• Customized Programs: Fuel Up to Play 60 doesn’t have a set of required action that needs to be taken by each school. Instead, they have several principles and suggestions, but let the youth decide for themselves and make the program their own. Each school is given the autonomy to decide what is best for them and let the youth implement it how they see fit.
  • Broad Reach: Last year alone, the program reached over 60,000 schools and 36 million youth. With new funding opportunities, Fuel Up to Play 60 should be able to touch every youth in the United States in the next couple of years.

Funding Opportunities: All K-12 schools are eligible for the new funding opportunities. This can be a great resource for schools weakened by heavy budget cuts, but who still want to make big changes in their student’s lives. Every student deserves the same access to fitness and healthy food choices and the NFL, Dairy Farmers, U.S. Department of Agriculture, and private donors are all stepping up to the plate to help out financially. There are two different ways your school can earn funding for your Fuel Up to Play 60 team.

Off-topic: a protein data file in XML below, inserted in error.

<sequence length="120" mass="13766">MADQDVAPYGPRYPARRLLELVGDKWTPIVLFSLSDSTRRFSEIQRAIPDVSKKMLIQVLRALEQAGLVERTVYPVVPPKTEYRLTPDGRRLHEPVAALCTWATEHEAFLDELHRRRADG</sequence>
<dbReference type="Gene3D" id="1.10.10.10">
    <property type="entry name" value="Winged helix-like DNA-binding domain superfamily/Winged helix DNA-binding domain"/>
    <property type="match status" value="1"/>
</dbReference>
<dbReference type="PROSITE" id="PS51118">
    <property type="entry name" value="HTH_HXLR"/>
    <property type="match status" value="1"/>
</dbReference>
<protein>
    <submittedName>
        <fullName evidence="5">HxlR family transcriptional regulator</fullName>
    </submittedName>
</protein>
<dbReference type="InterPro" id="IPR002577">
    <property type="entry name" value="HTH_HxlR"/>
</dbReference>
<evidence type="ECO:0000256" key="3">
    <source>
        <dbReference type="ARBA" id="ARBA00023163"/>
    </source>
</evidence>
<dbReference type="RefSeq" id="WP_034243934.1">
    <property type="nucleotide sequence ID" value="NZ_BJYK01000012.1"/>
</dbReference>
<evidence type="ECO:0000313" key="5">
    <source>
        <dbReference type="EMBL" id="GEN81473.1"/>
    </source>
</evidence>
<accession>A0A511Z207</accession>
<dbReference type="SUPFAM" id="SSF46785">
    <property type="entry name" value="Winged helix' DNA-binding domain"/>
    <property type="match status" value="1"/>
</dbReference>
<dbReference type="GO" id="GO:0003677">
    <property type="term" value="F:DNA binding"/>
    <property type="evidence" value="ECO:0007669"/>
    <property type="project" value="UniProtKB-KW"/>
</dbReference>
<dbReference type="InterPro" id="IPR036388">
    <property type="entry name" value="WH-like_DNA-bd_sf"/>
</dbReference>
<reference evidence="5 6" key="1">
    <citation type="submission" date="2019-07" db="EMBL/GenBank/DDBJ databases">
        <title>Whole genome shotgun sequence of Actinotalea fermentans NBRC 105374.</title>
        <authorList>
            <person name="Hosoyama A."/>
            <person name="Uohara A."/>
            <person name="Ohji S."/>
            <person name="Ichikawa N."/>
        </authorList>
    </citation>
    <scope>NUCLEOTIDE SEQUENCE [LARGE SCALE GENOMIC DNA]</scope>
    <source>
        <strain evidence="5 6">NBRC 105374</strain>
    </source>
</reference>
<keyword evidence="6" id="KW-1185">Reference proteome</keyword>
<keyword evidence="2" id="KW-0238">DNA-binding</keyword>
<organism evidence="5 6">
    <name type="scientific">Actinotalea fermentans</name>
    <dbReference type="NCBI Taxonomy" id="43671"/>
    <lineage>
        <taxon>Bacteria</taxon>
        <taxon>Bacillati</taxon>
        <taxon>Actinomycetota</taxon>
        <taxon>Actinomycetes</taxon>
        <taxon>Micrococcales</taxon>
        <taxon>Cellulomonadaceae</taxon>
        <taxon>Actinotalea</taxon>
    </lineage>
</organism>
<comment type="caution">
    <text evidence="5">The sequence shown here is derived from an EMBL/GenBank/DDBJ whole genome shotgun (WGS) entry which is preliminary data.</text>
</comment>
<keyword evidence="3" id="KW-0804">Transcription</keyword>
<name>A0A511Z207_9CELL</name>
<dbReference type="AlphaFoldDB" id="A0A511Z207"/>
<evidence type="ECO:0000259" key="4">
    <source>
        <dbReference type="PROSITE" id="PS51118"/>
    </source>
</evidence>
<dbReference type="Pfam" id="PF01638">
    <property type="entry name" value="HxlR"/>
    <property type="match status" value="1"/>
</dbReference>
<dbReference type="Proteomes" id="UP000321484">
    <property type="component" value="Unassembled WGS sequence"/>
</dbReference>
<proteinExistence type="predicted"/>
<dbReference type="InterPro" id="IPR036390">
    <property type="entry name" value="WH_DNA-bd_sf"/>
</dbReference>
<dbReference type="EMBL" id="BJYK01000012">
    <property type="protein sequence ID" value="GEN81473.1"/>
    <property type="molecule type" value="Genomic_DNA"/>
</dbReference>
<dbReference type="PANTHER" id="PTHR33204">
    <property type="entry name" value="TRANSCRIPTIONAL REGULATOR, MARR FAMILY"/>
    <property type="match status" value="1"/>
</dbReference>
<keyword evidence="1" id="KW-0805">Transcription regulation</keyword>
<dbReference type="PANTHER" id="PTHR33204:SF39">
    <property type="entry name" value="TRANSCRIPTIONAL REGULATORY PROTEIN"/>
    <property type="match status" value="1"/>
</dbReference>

1. The first is a competitive, nationwide grant available for schools enrolled in the Fuel Up to Play 60 program. These funds can be used for numerous aspects in jump starting your team’s program.
  2. The Child Nutrition and Fitness Initiative Breakfast Grant program is a grant that will provide funds for increasing the nutritious value of meals available at school, specifically alternative breakfast options.

What are the funds for? The broad answer is to help reduce obesity by helping youth implement programs focusing on nutrition and physical activity. Specifically, the funds can be used for a wide variety of things. Each school must present a detailed budget of what your school’s team will spend the funds on, but there are numerous options for customization. The categories on the application include: promotional materials, giveaways to encourage participation, staff/professional involvement, foodservice materials and equipment, physical activities materials and equipment, nutrition educational materials, and other.